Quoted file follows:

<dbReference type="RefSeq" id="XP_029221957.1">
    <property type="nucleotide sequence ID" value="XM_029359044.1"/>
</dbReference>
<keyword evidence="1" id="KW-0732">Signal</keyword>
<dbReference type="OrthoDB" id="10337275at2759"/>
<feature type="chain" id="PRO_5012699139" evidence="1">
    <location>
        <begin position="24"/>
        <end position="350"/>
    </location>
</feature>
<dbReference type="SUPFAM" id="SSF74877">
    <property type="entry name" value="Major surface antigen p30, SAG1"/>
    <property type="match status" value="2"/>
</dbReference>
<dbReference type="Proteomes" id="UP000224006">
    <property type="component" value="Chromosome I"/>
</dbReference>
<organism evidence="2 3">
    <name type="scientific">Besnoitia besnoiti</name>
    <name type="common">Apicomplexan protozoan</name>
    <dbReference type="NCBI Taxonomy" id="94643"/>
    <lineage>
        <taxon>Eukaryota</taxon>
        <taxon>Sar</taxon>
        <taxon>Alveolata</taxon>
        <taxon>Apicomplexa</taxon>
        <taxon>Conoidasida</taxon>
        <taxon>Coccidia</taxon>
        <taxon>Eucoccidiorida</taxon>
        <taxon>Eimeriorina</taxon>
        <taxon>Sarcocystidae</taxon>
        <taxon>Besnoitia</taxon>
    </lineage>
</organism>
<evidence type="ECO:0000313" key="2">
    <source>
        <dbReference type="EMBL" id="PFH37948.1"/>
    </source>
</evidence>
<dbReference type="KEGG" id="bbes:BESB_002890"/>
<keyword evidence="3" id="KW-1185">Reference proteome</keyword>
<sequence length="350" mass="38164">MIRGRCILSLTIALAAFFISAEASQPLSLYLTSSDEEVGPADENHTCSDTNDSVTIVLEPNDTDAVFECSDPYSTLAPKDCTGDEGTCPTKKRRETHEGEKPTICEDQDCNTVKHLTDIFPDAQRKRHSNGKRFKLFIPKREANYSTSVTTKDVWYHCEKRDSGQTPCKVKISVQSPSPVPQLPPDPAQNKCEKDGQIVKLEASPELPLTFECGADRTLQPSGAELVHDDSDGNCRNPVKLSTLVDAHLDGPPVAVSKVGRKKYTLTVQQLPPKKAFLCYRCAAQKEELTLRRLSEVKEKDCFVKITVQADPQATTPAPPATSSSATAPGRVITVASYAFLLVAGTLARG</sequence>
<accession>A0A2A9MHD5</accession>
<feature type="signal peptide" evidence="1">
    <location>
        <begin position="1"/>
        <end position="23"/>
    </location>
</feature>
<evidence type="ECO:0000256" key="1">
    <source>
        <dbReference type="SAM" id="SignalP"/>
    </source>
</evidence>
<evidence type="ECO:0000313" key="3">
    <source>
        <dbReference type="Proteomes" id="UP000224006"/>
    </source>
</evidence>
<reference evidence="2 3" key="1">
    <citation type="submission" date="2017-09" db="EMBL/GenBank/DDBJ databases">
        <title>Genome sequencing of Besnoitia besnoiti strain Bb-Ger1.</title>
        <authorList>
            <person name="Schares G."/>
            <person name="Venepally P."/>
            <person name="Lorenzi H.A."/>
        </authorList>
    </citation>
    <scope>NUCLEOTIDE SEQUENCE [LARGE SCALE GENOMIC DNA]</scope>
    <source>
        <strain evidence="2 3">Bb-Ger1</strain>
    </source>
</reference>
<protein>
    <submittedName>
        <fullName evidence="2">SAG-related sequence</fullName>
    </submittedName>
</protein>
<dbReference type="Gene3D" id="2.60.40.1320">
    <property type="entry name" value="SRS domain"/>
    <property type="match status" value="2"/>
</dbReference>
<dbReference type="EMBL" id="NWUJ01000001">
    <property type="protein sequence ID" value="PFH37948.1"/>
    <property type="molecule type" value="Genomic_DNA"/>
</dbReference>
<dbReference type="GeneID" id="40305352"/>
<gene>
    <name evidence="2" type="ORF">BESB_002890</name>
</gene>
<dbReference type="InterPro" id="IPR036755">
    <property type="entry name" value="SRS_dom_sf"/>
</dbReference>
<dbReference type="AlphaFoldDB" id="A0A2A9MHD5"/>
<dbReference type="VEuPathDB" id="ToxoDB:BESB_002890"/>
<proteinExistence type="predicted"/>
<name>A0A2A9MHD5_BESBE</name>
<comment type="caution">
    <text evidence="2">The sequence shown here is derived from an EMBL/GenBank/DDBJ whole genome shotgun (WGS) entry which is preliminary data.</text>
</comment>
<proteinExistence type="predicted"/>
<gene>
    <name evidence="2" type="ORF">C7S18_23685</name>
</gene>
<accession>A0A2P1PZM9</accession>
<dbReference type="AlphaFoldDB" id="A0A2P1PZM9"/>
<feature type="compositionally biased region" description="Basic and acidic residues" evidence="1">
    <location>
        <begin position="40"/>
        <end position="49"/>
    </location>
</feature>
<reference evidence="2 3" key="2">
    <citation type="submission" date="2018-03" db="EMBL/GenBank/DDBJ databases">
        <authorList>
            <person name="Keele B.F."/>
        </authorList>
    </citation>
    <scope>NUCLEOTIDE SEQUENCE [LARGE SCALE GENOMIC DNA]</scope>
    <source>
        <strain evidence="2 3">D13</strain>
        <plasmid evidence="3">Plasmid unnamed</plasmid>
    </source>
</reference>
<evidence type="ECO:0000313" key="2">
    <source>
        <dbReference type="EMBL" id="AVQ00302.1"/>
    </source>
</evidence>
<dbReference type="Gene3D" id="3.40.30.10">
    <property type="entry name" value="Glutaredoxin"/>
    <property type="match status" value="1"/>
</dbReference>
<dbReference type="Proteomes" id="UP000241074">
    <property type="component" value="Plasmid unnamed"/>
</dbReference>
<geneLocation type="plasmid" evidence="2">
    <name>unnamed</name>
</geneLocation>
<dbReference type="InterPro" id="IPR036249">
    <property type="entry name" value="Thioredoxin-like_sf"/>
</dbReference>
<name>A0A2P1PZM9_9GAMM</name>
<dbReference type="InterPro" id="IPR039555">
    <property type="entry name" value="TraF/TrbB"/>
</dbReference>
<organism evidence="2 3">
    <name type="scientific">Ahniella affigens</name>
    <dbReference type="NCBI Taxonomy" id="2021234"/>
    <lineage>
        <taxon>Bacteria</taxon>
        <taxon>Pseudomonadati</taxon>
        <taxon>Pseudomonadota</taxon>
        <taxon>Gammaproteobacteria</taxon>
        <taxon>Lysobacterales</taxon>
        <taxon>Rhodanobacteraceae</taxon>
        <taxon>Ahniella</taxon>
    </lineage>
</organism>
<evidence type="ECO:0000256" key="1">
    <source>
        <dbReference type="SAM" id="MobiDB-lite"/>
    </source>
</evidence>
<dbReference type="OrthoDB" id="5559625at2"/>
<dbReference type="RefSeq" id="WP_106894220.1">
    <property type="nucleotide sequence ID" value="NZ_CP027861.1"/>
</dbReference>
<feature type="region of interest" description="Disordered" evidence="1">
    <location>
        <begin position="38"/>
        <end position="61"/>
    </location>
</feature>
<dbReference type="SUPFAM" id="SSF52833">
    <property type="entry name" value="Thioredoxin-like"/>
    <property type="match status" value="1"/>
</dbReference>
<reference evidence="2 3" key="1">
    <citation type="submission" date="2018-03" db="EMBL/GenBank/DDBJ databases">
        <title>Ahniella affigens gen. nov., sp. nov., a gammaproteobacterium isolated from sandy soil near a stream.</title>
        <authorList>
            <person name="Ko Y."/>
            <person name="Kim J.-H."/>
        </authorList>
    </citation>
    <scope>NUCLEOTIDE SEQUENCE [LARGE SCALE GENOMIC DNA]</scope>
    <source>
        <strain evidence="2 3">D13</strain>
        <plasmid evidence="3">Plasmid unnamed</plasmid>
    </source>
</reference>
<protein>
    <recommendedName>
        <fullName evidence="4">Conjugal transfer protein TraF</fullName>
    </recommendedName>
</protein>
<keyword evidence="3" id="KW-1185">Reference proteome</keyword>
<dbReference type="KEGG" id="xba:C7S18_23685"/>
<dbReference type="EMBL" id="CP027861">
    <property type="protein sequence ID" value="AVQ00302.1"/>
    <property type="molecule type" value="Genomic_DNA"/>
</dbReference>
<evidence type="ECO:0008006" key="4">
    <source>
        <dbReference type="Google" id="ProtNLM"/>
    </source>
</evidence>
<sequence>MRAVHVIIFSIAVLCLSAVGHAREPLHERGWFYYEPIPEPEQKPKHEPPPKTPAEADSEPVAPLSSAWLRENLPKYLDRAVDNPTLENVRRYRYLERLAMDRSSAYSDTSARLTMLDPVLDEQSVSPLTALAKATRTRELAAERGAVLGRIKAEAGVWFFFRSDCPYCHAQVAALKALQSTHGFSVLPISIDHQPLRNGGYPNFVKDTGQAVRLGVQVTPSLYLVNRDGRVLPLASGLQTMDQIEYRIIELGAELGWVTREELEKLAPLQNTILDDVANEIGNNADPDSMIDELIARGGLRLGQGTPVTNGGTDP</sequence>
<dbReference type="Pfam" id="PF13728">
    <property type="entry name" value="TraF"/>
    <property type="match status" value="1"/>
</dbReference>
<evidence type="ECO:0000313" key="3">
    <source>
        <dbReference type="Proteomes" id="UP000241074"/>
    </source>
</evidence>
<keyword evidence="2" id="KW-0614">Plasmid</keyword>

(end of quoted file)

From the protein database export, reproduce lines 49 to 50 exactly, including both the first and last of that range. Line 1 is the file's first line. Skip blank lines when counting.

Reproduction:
    </location>
</feature>